Sunday league football
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Sunday league football is a term in the United Kingdom to describe the association football leagues which play on Sunday, as opposed to the more usual Saturday. These leagues tend to be lower standard amateur competitions, whose players have less time to devote to football. The term pub league may also be used, owing to the number of public houses that enter teams.
Sunday leagues are sanctioned by the local County Football Association. There is no organised promotion or relegation between leagues, unlike in the National League System, which covers the top few levels of amateur football, although many leagues operate several divisions with promotion and relegation between them. However, ambitious Sunday teams may apply to join a Saturday league for a higher standard of football, and from there graduate to the FA-sanctioned leagues.
The most prominent single location for Sunday league football is Hackney Marshes in east London. The oldest Sunday League in England is the Edmonton & District Sunday Football League, based in North London, which was formed in 1925. One of the best known Sunday league teams is Senrab F.C., for whom Jermain Defoe and John Terry once played.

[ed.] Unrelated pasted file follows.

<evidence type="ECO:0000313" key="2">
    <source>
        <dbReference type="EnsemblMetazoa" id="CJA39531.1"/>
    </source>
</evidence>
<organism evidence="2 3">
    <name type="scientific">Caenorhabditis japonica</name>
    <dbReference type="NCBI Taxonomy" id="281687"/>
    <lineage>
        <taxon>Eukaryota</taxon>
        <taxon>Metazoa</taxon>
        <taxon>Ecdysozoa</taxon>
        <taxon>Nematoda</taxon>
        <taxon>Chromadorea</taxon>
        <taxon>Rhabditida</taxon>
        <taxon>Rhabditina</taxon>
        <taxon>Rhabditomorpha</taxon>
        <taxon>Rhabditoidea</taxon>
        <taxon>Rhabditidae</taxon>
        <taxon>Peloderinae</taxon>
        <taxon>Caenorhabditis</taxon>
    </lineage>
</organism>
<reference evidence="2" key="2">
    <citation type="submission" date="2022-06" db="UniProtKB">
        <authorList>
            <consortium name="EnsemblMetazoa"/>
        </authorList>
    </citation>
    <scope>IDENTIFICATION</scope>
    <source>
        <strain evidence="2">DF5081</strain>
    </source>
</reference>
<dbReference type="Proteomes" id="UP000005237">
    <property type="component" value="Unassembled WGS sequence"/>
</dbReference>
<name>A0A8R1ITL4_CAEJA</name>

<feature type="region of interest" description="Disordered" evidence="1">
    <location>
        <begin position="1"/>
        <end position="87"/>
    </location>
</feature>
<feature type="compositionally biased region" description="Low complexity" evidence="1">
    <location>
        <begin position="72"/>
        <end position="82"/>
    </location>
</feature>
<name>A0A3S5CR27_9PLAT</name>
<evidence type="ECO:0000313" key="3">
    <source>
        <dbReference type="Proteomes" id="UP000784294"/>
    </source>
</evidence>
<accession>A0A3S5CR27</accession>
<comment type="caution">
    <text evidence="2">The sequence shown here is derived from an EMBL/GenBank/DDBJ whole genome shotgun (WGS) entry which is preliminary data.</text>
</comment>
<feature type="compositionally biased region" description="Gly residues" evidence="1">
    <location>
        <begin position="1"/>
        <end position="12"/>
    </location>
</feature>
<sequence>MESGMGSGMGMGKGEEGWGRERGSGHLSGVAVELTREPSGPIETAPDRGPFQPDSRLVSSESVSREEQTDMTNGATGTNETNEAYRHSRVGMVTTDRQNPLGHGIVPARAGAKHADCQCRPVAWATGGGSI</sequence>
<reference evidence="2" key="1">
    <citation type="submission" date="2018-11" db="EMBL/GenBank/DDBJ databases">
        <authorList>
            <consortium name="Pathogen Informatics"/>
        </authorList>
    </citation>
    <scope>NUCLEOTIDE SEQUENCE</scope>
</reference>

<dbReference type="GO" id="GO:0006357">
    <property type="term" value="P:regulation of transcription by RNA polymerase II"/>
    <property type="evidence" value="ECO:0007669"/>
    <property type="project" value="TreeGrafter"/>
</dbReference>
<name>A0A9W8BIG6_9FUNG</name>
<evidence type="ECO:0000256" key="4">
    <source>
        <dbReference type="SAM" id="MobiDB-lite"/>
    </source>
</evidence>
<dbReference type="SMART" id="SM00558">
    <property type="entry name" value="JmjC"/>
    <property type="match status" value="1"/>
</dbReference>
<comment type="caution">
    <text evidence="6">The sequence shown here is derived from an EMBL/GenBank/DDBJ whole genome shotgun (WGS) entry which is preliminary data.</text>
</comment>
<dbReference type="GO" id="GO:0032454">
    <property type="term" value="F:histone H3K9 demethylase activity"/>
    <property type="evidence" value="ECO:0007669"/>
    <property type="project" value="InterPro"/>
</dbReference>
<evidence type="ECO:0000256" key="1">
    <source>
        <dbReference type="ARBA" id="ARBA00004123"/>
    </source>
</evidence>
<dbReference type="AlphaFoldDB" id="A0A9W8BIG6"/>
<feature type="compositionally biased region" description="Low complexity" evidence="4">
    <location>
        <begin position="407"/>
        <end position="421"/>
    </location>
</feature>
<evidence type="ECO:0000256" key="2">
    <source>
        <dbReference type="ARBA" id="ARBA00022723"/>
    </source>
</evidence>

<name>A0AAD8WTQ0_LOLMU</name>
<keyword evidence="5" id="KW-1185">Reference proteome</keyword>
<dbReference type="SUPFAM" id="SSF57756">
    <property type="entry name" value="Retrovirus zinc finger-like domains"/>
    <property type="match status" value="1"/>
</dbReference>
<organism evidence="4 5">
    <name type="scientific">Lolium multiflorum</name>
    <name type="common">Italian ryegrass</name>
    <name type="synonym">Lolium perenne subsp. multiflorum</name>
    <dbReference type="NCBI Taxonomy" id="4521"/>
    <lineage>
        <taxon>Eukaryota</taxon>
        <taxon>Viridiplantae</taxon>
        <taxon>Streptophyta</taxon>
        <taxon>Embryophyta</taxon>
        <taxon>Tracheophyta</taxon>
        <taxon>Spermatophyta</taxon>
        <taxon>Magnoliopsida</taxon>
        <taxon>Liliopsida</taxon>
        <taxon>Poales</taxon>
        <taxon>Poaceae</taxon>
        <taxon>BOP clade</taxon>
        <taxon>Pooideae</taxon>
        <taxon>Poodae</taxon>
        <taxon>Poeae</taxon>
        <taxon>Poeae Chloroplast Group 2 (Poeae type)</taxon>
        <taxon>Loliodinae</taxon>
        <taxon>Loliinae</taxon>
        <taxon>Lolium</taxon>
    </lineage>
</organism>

Sunday leagues also exist in Scotland, where they make use of local council-owned pitches and facilities for nominal fees and are known as Sunday amateur football, mostly coming away from the perception of "pub leagues".
In 1991, Danny Baker hosted The Game, a TV series focusing on East London Sunday League matches at Hackney Marshes, on Friday nights on LWT. The title of the show was a spoof of The Match, formerly The Big Match, the banner under which major league matches were televised on ITV at the time. The series ran for six episodes, culminating in the final of the Dick Coppock Cup (for Division Four of the league).
- "Edmonton & District Sunday Football League". www.edmontonsundayfootball.co.uk. Retrieved 2018-04-08.
- "Danny Baker's 'The Game': the best football programme you've never watched". shortlist.com. 25 May 2017.
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